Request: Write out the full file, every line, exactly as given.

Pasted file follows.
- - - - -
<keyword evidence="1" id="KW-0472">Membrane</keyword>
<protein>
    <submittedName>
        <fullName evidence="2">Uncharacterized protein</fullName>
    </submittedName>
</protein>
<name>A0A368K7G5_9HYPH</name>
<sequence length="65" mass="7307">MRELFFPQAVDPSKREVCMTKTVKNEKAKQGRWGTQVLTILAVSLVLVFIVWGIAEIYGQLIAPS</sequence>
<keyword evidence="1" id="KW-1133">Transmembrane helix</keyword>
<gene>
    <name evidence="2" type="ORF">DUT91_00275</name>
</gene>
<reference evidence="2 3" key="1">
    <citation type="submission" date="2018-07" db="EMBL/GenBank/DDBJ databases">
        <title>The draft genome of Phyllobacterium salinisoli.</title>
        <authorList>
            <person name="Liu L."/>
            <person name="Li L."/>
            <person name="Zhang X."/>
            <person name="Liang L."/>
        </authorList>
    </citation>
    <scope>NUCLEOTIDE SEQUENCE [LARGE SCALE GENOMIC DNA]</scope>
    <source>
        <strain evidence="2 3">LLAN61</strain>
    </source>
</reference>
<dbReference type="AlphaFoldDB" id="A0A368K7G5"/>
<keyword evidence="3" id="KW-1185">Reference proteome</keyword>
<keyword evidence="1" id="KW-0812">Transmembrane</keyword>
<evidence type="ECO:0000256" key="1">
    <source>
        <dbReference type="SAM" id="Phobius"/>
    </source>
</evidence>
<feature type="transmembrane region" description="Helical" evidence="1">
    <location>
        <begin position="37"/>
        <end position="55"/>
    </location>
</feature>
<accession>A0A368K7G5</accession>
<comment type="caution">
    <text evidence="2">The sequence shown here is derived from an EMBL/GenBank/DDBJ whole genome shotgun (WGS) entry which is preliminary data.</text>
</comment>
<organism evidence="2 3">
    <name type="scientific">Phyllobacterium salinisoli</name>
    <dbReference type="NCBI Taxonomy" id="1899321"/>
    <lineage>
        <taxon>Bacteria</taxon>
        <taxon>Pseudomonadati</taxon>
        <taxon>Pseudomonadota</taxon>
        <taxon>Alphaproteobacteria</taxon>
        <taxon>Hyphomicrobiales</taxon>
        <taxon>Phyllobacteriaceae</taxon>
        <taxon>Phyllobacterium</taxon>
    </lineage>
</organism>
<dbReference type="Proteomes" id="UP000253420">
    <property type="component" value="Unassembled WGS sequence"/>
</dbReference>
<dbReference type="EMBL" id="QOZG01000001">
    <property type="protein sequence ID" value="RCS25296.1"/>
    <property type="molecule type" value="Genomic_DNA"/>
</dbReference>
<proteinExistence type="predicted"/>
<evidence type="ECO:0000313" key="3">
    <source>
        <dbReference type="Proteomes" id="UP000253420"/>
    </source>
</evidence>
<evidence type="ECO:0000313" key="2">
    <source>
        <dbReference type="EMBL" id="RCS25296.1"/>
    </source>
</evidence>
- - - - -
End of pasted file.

<keyword evidence="1" id="KW-0472">Membrane</keyword>
<protein>
    <submittedName>
        <fullName evidence="2">Uncharacterized protein</fullName>
    </submittedName>
</protein>
<name>A0A368K7G5_9HYPH</name>
<sequence length="65" mass="7307">MRELFFPQAVDPSKREVCMTKTVKNEKAKQGRWGTQVLTILAVSLVLVFIVWGIAEIYGQLIAPS</sequence>
<keyword evidence="1" id="KW-1133">Transmembrane helix</keyword>
<gene>
    <name evidence="2" type="ORF">DUT91_00275</name>
</gene>
<reference evidence="2 3" key="1">
    <citation type="submission" date="2018-07" db="EMBL/GenBank/DDBJ databases">
        <title>The draft genome of Phyllobacterium salinisoli.</title>
        <authorList>
            <person name="Liu L."/>
            <person name="Li L."/>
            <person name="Zhang X."/>
            <person name="Liang L."/>
        </authorList>
    </citation>
    <scope>NUCLEOTIDE SEQUENCE [LARGE SCALE GENOMIC DNA]</scope>
    <source>
        <strain evidence="2 3">LLAN61</strain>
    </source>
</reference>
<dbReference type="AlphaFoldDB" id="A0A368K7G5"/>
<keyword evidence="3" id="KW-1185">Reference proteome</keyword>
<keyword evidence="1" id="KW-0812">Transmembrane</keyword>
<evidence type="ECO:0000256" key="1">
    <source>
        <dbReference type="SAM" id="Phobius"/>
    </source>
</evidence>
<feature type="transmembrane region" description="Helical" evidence="1">
    <location>
        <begin position="37"/>
        <end position="55"/>
    </location>
</feature>
<accession>A0A368K7G5</accession>
<comment type="caution">
    <text evidence="2">The sequence shown here is derived from an EMBL/GenBank/DDBJ whole genome shotgun (WGS) entry which is preliminary data.</text>
</comment>
<organism evidence="2 3">
    <name type="scientific">Phyllobacterium salinisoli</name>
    <dbReference type="NCBI Taxonomy" id="1899321"/>
    <lineage>
        <taxon>Bacteria</taxon>
        <taxon>Pseudomonadati</taxon>
        <taxon>Pseudomonadota</taxon>
        <taxon>Alphaproteobacteria</taxon>
        <taxon>Hyphomicrobiales</taxon>
        <taxon>Phyllobacteriaceae</taxon>
        <taxon>Phyllobacterium</taxon>
    </lineage>
</organism>
<dbReference type="Proteomes" id="UP000253420">
    <property type="component" value="Unassembled WGS sequence"/>
</dbReference>
<dbReference type="EMBL" id="QOZG01000001">
    <property type="protein sequence ID" value="RCS25296.1"/>
    <property type="molecule type" value="Genomic_DNA"/>
</dbReference>
<proteinExistence type="predicted"/>
<evidence type="ECO:0000313" key="3">
    <source>
        <dbReference type="Proteomes" id="UP000253420"/>
    </source>
</evidence>
<evidence type="ECO:0000313" key="2">
    <source>
        <dbReference type="EMBL" id="RCS25296.1"/>
    </source>
</evidence>